Late in 2017, when auction house Christie’s banged the gavel on the astounding top bid of US$450 million on Leonardo da Vinci’s Salvator Mundi, it set the record for the most expensive painting to be sold at auction. Nothing came close to outstripping that transaction — that is, until early March this year when the auctioneer concluded the sale of Everydays: The First 5000 Days at US$69.3 million.
It’s no Mundi-scale price tag, but then again, it’s no Mundi: The work was created by digital artist Beeple and is represented by a non-fungible token (NFT). With it, Christie’s achieved the third-highest auction price for a living artist and marked its first sale of a purely digital work in cryptocurrency.
And at it, the art world scoffed. “JPG File Sells for $69 Million,” The New York Times quipped. “NFTs are Creating the Opposite of Everything They’re Meant to Fix,” went ARTNews. Meanwhile, critics rallied to anatomise the work, the sale, and the NFT market.
For better or worse, such disruption was why the auction’s highest bidders, Metakovan and Twobadour of the Singapore-based crypto fund Metapurse, threw their Ethereum behind the work. “One of the bigger reasons why we went for Beeple was to divert the attention of people to the space,” Twobadour (aka Anand Venkateswaran) tells me. “It’s sort of a clean slate and in a sense, it decentralises culture because there is no totem pole in the crypto art space.”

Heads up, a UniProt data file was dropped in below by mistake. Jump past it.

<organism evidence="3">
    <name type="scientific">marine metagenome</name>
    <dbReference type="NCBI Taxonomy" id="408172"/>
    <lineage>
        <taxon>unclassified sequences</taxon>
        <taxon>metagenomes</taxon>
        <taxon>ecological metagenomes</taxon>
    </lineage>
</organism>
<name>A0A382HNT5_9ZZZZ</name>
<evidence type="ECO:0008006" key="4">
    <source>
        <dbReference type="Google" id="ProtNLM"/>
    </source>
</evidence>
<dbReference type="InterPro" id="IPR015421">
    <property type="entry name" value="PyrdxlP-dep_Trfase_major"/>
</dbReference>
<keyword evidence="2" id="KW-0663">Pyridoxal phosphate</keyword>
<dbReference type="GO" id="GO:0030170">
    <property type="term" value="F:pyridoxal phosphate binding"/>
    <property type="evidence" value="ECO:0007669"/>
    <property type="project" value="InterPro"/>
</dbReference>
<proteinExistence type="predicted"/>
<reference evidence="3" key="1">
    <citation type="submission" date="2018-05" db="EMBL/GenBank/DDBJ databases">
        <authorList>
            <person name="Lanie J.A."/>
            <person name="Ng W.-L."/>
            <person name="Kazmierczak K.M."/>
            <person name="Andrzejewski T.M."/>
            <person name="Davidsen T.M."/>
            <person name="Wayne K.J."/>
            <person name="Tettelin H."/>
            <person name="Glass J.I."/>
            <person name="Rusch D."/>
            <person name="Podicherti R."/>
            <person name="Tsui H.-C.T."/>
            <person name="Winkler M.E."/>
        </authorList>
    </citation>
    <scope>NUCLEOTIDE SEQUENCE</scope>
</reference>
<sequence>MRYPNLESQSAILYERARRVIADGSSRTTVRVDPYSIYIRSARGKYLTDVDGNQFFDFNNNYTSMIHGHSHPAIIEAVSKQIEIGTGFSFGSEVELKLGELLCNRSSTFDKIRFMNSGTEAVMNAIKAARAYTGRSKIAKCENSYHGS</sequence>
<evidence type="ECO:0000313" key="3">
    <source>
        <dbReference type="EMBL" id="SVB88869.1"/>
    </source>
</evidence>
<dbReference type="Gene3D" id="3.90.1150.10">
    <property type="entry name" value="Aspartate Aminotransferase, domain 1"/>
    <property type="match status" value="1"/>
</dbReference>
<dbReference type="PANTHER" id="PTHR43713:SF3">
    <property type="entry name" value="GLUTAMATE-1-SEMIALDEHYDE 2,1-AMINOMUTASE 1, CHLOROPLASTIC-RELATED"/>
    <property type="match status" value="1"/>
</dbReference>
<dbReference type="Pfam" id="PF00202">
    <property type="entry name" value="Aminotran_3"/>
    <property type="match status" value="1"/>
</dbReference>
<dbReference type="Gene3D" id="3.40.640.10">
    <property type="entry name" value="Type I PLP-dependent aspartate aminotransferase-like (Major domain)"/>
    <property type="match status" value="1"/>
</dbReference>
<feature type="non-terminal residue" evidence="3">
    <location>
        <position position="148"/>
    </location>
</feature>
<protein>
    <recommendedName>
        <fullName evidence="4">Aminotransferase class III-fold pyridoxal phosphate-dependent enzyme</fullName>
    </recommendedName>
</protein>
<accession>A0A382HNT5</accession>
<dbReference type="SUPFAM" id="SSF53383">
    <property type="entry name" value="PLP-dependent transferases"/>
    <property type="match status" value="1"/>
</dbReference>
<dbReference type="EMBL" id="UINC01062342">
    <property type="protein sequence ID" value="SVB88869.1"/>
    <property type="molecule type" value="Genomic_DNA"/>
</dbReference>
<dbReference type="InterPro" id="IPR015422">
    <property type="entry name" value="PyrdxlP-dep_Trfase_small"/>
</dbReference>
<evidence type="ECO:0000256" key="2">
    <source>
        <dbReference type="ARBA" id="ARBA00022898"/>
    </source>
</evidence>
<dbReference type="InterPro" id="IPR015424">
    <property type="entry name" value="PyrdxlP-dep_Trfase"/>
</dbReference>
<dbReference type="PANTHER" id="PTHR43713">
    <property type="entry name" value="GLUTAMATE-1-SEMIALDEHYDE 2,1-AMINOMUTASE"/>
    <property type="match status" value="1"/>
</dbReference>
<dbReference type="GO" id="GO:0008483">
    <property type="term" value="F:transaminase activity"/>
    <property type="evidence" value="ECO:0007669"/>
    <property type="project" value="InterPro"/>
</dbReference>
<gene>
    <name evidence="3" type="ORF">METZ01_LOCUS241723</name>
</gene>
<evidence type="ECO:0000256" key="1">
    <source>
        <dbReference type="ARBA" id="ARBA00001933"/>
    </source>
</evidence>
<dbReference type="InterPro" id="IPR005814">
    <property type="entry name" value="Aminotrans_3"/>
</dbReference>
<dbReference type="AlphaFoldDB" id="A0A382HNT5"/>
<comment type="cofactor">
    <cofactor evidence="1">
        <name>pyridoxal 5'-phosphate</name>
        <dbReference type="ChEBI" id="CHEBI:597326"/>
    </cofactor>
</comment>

NFTs, though, have been around long before the mainstream was paying attention. And what even are NFTs? They’re unique digital tokens that can represent anything from artworks to sneakers, and that live on blockchain technology, which hosts the systems where NFTs can be securely bought and sold in cryptocurrency. Minting an NFT of, say, a Gif you just created certifies you as the author of the work; a sale or resale of your token earns you a cut of royalties, though each transaction confers ownership of the NFT, not the work’s copyright or license.
Since the emergence of blockchain networks such as Ethereum and Bitcoin in the mid-2010s, digital or crypto art has taken root, attracting artists and collectors drawn to the technology’s promise to democratise and decentralise the art economy. Platforms from OpenSea to Foundation have popped up to facilitate sales in a manner that’s swift, secure, and transparent (transaction records can be accessed and viewed by all), and entire communities, encompassing art lovers, gallerists, and event organisers, have rallied in appreciation and support of crypto creators. Late last year, the pseudonymous Pak became the first crypto artist to make US$1 million off their Ethereum-based creations.
Christie’s Beeple sale, however, has changed things, inflaming an NFT mania that’s seen tweets, one Kings of Leon album, a LeBron James highlight reel, a Pizza Hut pizza, and the Nyan Cat meme land in the crypto marketplace. In February, Vincent, an investment search engine, reported a 44 percent surge in interest in NFTs, just as the National Basketball Association’s Top Shot blockchain platform raked in some US$53 million in a week. Meanwhile, Pak’s works are headed to auction at Sotheby’s. But amid the rush, it’s worth nothing, as Twobadour does, “The current explosion that you see right now is not the real explosion of NFTs, but around the acquisition of NFTs.”